likelihood that the system is at the 3rd stage is neutral to strong

R33

IF MPV1 is close to the limit AND MPV2 is close to the limit, THEN the likelihood
that the system is at the 3rd stage is very strong

Table 1

References to the selected characteristics of drilling technologies


Abrasive water
jet drilling

Laser drilling
Production
rate

4 mm/sec

0.256.67 mm/sec

Holes produced at
90 degrees to surface for
2 mm thick material
were less than 0.5 second
for both laser systems.

15 mm/min
(Ti, t = 3 mm)

Holes are drilled with


various laser and
processing parameters on
a range of nickel based
superalloy
(Naeem, 2008)
Minimum
diameter

Table 2

0.41.2 mm
(Beck, 2011)

Small hole electric


discharge machining
~1 mm/sec
(small hole EDM
drilling)

400 mm/min
(Ti, t = 50 m)
the maximum cutting speed
for 50 m and 3.0 mm
titanium specimens is only
400 mm/min and
15 mm/min, respectively
(Shin et al, 2009)
~1 mm/sec (titanium)
(Yong and Kovacevic, 1997)
>0.2 mm

0.5 mm

The smallest features


machined with commercial
AWJs are generally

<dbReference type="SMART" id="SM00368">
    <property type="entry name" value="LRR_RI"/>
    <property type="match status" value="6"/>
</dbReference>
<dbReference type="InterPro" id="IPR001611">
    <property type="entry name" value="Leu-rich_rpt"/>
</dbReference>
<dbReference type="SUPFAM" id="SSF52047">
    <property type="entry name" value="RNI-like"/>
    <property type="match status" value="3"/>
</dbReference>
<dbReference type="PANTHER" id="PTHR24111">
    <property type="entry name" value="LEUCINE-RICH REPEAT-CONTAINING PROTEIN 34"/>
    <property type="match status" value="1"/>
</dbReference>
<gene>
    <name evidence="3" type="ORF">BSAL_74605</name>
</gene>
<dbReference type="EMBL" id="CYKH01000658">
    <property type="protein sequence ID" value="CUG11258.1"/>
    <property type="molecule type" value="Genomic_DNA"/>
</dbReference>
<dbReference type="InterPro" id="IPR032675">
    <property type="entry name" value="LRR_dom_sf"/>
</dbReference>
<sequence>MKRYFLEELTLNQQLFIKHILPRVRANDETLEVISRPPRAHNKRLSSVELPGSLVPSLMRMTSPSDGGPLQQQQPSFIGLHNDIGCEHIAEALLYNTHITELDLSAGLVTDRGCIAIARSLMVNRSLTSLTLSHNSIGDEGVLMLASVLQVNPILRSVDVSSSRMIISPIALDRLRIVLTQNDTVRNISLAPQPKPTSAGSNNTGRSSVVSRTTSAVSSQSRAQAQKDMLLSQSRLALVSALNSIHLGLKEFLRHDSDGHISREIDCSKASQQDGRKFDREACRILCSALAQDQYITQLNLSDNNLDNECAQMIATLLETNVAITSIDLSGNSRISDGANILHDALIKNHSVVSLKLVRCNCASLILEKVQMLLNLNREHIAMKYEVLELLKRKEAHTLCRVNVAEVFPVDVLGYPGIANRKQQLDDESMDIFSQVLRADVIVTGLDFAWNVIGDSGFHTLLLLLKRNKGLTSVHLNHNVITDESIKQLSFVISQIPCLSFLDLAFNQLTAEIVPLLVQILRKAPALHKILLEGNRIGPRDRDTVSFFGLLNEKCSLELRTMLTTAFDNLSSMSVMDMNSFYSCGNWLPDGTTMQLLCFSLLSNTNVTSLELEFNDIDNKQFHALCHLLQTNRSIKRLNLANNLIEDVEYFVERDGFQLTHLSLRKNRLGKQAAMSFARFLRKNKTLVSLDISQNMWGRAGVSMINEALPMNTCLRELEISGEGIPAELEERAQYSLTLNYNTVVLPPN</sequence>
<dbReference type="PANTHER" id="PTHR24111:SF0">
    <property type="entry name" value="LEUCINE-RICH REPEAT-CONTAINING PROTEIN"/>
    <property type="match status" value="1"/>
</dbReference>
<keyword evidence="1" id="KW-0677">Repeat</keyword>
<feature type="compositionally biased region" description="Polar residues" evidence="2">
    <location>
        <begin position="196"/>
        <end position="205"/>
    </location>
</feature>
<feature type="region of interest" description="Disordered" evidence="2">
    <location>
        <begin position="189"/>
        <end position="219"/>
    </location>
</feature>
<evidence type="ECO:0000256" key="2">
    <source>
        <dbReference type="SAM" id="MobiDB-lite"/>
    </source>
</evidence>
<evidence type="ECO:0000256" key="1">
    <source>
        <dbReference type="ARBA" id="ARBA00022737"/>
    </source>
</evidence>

larger than 200 m
(Liu and Schubert, 2012)

with this machine


we were able to drill
0.020 (0.51 mm)
holes (small hole
EDM drilling)

The likelihood that the system reached 3rd stage

Second input: proximity


of the limiting MPV2
(minimum diameter)
to the limit
(physical/technological)

First input: proximity of the leading MPV1 (production rate)


to the limit (physical/technological)
Far

Far

Approaching

Close

Low

Low to neutral

Neutral

Approaching

Neutral

Neutral

Strong

Close

Neutral

Neutral to strong

Very strong

Technology selection based on main parameters of value and fuzzy logic

439

These rules then need to be combined to produce a crisp output in the defuzzifier
(Figure 1), since each cell in the table is an intersection of two fuzzy sets. The crisp
output would indicate the probability that the technology is at the 3rd stage. In this
example, Min was used for a fuzzy intersection (see below).